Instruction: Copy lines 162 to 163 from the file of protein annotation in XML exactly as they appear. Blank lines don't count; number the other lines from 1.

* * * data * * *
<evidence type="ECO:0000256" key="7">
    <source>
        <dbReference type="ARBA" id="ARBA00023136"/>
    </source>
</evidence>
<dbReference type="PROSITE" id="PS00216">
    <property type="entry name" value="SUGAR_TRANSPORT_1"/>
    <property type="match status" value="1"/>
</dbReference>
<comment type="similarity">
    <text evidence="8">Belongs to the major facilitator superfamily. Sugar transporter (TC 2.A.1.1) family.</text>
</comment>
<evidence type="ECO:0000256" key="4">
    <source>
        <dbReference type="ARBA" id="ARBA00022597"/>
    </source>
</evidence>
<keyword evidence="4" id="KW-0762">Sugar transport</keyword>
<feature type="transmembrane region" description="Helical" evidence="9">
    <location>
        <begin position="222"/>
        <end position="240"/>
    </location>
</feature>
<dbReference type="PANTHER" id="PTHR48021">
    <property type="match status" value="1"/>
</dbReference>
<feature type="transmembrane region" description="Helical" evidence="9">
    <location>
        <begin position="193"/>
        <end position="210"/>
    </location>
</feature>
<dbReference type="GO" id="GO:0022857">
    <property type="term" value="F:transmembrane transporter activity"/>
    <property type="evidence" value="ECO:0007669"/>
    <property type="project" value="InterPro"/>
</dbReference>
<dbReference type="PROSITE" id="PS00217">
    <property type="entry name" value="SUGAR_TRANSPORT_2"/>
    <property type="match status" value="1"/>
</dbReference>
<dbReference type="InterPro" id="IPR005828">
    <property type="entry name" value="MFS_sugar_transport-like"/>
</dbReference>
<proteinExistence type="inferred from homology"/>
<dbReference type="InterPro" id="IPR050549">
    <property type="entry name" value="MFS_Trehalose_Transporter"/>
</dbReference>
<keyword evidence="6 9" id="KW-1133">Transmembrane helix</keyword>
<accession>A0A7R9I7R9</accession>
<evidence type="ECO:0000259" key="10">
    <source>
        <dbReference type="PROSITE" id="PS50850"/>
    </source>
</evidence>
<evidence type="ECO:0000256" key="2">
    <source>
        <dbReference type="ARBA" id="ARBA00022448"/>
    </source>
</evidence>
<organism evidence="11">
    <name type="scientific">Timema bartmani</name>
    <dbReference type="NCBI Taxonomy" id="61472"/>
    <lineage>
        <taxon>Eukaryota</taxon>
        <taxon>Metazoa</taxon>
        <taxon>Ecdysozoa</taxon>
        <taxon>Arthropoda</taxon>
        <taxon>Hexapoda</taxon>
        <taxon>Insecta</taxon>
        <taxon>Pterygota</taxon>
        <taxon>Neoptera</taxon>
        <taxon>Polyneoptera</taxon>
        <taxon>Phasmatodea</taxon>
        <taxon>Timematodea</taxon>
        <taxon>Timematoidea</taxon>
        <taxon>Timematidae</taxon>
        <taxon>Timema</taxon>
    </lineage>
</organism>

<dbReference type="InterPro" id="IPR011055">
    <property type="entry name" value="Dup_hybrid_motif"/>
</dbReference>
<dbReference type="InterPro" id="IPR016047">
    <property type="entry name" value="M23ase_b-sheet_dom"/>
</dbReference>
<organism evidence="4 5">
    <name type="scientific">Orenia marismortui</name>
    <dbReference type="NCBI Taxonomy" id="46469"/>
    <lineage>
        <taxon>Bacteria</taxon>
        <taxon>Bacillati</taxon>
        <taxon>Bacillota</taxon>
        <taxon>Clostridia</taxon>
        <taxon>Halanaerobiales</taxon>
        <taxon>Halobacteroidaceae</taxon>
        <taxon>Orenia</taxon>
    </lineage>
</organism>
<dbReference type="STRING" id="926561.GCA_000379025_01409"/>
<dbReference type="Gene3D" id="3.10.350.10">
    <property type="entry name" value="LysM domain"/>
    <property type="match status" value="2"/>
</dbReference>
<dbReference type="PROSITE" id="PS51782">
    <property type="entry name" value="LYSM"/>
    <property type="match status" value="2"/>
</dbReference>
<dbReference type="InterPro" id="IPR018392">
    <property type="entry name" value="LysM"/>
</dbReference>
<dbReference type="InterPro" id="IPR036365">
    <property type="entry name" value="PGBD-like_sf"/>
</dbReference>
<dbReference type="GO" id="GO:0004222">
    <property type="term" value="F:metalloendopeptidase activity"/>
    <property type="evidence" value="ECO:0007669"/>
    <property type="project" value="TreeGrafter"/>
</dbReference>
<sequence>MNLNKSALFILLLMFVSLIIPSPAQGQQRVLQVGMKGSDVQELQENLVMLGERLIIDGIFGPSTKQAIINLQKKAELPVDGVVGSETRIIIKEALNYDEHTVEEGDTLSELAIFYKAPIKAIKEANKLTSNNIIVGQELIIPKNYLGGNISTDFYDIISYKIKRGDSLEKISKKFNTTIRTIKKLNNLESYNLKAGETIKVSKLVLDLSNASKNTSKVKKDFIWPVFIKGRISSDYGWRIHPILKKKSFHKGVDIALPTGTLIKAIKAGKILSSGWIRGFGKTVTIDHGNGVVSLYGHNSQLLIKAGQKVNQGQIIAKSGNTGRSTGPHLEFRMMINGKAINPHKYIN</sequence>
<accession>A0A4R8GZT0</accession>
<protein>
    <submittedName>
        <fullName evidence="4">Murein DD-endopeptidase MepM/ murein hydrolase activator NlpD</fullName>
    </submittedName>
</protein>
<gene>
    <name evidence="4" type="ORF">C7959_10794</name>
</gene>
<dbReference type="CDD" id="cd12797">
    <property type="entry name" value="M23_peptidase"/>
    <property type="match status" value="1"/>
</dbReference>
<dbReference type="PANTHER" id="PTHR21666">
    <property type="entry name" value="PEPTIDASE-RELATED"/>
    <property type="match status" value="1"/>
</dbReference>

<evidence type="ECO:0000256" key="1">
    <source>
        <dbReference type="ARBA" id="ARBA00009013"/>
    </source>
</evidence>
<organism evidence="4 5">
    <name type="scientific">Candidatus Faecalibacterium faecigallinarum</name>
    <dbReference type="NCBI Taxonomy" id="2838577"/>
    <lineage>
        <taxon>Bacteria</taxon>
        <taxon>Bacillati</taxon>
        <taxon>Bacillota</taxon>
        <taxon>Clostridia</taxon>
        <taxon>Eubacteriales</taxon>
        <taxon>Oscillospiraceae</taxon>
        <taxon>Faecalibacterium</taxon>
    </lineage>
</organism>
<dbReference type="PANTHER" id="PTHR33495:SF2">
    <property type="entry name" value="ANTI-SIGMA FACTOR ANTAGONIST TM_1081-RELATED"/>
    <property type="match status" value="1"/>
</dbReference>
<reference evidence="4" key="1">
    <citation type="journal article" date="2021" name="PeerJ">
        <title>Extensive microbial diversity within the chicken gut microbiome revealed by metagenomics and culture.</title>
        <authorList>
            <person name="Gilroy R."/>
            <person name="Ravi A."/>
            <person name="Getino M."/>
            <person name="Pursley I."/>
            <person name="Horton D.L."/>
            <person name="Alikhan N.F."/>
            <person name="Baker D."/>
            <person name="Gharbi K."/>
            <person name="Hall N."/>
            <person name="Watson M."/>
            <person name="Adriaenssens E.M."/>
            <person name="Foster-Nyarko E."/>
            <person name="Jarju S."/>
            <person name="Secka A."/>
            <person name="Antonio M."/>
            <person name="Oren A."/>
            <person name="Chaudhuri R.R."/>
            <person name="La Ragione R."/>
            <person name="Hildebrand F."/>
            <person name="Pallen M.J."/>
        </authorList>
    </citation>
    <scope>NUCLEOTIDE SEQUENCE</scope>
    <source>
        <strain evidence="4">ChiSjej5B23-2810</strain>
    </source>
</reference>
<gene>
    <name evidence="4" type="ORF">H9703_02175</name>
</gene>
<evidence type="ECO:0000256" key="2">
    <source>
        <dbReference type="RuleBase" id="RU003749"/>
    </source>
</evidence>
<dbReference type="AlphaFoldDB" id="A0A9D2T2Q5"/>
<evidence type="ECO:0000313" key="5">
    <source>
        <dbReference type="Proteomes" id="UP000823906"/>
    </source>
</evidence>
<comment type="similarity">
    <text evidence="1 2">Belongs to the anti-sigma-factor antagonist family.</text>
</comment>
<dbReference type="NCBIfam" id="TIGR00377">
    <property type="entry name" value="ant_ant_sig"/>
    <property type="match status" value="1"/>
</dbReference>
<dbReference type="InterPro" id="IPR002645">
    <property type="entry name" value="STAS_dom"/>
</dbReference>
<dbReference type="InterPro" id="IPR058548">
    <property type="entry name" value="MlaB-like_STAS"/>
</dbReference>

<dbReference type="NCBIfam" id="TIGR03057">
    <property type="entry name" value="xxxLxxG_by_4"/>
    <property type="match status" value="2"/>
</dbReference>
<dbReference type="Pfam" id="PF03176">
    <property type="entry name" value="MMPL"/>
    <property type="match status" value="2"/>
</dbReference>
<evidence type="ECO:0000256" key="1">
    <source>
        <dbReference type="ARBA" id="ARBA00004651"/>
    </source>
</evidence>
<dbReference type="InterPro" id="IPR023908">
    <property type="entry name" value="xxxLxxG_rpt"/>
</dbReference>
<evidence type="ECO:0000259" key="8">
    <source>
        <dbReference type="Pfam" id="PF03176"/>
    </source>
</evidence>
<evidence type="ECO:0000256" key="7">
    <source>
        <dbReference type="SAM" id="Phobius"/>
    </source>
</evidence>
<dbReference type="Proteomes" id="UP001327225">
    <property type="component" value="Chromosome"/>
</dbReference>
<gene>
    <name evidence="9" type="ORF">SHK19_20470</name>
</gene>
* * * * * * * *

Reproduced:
    <citation type="journal article" date="2021" name="PeerJ">
        <title>Extensive microbial diversity within the chicken gut microbiome revealed by metagenomics and culture.</title>